Tuesday, December 8, 2009

A Life Well-Lived

At the beginning of his book, A Path With Heart, Jack Kornfield describes what it means to live a life that is connected to our deepest spiritual nature:
The things that matter most in our lives are not fantastic or grand. They are the moments when we touch one another, when we are there in the most attentive or caring way. This simple and profound intimacy is the love that we all long for...

When we bring full attention to our acts, when we express our love and see the preciousness of life, the quality of goodness in us grows. A simple caring presence can begin to permeate more moments of our life...

In the stress and complexity of our lives, we may forget our deepest intentions. But when people come to the end of their life and look back, the questions that they most often ask are not usually, "How much is in my bank account?" or "How many books did I write?" or "What did I build?" or the like. If you have the privilege of being with a person who is aware...you find the questions such a person asks are very simple: "Did I love well?" "Did I live fully?" "Did I learn to let go?"
Last Sunday afternoon, Kathy and I attended a birthday brunch for one of her oldest and dearest friends. The brunch was hosted by a woman who has been a fixture in the New York and Los Angeles entertainment scene since the early 1950's. After we had eaten, our friend asked the hostess to recount some of the highlights of the last fifty-odd years. "Can you tell us the story of how you met Howard Hughes?" he asked her. Her voice was just barely above a whisper as she told the story, and you could feel the dozen or so people in the room straining to hear every word.

And it started from there. Other names and stories came forth from this petite, vibrant woman, now in her late '70's. There was the story of how her friend, fellow race car driver, and legendary actor, James Dean, was planning to rendezvous with her later on the same day that he would die in an auto accident. How she had befriended Jim Morrison of the Doors, who would call her from all over the world to get her opinion on his latest poetry.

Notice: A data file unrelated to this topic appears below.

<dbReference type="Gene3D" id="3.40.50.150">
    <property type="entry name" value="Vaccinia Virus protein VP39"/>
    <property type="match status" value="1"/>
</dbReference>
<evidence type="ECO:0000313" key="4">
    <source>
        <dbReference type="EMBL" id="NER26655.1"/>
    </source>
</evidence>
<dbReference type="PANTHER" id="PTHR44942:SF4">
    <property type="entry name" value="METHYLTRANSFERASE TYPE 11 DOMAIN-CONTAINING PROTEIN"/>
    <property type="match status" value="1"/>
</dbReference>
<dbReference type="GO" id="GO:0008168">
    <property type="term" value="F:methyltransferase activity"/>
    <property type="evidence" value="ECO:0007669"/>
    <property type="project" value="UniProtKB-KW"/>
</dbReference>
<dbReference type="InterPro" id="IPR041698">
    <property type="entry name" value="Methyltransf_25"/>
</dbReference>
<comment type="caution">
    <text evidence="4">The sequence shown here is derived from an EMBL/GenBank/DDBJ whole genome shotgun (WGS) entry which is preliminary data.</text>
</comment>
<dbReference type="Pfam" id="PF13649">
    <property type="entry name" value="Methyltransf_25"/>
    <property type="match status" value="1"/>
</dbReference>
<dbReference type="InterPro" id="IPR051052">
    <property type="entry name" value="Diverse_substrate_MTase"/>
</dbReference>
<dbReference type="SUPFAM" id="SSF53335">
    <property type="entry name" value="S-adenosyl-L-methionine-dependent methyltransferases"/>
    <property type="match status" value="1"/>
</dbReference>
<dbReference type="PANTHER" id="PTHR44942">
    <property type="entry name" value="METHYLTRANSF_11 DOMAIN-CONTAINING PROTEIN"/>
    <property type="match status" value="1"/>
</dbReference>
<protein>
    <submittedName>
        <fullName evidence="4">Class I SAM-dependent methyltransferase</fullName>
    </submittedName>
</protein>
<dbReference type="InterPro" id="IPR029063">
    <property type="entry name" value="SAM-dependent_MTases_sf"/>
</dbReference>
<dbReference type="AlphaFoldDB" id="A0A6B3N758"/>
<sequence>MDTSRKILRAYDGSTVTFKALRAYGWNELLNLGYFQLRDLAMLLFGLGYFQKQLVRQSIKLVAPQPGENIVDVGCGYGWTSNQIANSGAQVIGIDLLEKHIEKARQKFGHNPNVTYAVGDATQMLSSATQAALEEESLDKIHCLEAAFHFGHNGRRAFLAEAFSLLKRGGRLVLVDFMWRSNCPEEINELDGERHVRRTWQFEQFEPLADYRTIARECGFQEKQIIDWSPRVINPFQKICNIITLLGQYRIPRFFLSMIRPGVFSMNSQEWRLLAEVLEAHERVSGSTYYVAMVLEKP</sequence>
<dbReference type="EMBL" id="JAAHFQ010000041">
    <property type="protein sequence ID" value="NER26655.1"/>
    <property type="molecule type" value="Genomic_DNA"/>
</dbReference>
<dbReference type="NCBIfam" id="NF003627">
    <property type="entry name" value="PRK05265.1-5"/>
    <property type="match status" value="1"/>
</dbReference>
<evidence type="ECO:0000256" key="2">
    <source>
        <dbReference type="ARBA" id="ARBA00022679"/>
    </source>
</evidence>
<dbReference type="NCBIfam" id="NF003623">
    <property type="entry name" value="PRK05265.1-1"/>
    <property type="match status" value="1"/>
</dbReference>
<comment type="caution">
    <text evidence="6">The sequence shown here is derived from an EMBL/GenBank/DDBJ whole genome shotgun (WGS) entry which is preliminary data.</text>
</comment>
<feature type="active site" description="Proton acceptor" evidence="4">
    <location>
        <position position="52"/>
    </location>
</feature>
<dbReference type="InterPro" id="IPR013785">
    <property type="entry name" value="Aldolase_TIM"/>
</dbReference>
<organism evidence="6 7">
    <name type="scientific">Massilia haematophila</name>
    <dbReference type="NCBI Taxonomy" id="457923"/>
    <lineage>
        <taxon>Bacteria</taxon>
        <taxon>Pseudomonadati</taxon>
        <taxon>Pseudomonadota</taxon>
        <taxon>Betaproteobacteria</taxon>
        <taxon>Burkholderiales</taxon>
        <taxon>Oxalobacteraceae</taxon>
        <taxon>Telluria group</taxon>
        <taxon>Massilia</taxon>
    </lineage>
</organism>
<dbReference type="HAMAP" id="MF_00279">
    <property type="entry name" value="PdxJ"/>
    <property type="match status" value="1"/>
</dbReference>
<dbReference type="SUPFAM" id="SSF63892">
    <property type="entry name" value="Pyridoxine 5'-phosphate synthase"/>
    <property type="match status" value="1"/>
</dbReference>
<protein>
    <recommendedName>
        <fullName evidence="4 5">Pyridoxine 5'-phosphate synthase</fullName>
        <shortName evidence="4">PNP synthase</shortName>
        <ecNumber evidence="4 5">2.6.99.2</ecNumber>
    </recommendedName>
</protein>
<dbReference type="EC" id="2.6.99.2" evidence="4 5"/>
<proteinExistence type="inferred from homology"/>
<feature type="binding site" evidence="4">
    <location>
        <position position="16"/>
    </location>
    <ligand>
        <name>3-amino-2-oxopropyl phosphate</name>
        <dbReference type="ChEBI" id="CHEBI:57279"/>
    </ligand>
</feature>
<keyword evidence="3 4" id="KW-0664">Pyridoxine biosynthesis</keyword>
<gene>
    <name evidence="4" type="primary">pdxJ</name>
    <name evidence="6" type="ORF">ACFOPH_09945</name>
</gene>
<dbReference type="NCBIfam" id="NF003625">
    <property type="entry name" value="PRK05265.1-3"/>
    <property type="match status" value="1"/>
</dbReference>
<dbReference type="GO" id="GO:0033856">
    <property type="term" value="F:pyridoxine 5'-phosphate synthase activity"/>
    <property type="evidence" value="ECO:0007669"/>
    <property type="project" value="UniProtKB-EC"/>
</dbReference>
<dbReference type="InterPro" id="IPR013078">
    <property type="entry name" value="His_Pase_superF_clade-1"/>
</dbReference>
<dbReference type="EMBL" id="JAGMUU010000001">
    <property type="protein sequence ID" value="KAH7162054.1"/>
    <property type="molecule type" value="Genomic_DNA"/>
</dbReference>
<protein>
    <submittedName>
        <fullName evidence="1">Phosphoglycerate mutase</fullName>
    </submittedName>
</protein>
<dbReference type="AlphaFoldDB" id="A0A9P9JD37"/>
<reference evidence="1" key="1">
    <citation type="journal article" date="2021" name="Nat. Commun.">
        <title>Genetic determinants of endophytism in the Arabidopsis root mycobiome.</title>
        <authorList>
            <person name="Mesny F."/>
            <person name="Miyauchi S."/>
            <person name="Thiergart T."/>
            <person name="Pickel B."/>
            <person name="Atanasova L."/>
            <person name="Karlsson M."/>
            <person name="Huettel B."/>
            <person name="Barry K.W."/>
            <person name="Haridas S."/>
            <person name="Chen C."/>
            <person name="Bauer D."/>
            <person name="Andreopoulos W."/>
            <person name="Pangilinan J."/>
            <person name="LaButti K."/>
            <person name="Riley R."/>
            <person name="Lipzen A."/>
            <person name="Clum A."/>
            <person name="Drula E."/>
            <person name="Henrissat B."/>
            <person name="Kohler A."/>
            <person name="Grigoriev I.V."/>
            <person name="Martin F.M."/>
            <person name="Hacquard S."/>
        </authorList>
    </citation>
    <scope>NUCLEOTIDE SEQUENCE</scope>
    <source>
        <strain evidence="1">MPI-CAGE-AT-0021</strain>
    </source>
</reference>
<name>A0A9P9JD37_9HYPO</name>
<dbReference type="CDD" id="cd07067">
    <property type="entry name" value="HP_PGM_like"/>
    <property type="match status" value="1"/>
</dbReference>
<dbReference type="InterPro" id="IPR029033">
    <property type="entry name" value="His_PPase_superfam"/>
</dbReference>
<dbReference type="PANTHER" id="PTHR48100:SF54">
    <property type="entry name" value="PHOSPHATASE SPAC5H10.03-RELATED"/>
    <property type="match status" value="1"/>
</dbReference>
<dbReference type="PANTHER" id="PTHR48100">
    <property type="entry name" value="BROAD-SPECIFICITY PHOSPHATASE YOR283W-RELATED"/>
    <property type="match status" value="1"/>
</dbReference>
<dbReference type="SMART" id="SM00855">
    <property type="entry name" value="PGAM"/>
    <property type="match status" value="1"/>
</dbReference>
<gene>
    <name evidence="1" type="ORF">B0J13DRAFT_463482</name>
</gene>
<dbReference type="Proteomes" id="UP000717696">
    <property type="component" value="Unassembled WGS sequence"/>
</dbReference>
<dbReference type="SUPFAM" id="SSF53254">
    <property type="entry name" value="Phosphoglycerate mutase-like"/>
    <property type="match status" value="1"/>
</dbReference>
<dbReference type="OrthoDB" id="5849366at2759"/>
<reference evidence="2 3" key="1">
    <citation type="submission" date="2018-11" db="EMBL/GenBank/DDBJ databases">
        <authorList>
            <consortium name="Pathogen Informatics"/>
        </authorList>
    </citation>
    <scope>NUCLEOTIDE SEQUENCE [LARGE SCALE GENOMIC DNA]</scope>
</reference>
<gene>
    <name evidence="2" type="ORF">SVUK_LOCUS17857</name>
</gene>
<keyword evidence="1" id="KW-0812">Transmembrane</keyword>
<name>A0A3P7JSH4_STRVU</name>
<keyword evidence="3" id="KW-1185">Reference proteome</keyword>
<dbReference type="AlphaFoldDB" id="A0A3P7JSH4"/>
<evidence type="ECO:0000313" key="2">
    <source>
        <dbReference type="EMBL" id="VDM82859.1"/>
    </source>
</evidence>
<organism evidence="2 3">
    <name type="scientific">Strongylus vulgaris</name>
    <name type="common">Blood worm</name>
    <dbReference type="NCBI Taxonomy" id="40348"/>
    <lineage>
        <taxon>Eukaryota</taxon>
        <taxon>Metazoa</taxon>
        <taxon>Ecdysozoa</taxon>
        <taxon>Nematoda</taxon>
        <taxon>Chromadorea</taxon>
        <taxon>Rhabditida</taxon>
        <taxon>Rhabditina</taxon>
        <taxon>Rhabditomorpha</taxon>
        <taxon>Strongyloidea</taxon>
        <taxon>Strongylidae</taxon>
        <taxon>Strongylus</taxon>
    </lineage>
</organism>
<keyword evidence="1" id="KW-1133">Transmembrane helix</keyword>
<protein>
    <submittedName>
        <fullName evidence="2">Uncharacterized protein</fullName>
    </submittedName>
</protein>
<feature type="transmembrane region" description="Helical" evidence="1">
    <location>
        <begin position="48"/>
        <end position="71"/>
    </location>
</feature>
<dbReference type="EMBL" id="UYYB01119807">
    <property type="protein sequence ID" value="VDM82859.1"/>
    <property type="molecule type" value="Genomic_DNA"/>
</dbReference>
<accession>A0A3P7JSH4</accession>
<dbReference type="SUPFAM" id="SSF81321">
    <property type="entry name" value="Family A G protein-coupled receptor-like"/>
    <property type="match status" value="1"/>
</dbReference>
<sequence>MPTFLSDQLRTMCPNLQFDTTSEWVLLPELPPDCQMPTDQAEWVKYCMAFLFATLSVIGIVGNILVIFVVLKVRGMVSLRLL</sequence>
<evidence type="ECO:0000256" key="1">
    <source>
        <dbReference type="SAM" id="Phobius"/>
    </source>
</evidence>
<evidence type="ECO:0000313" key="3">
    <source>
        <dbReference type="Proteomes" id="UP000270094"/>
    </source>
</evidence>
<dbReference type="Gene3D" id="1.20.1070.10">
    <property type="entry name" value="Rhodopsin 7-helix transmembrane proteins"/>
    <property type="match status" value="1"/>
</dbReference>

Other names from a golden age of entertainment came and went; Frank Sinatra, Marlon Brando, and Johnny Carson, among them. Most moving of all, however, were the memories of her dearest friend and lifelong companion, author Truman Capote, who lived with her when he was in Los Angeles, and who literally died in her arms.

Our hostess was crying, now, along with nearly everyone in the room. She has not told these stories to a lot of people, but felt safe with this group, even though she had never met some of us, including Kathy or me.

Her stories were not just a litany of famous people. Each one carried with it a sense of open-hearted love and devotion. It was not the name or position of the person that mattered, it was the quality of the relationship to that person that was most important.

When she was done, she announced between dabbing her eyes with a tissue, "And now, we'll have a little birthday cake and open presents!" After she'd left the room to attend to these matters, I turned to Kathy. We looked at each other with expressions of amazement, and through eyes brimming with tears, and realized that we had been holding our breath. "That," Kathy pronounced as she finally exhaled, "Is a life well-lived."

From the last fragment of the last poem by Raymond Carver:
And did you get what
you wanted from this life, even so?
I did.
And what did you want?
To call myself beloved, to feel myself
beloved on the earth.

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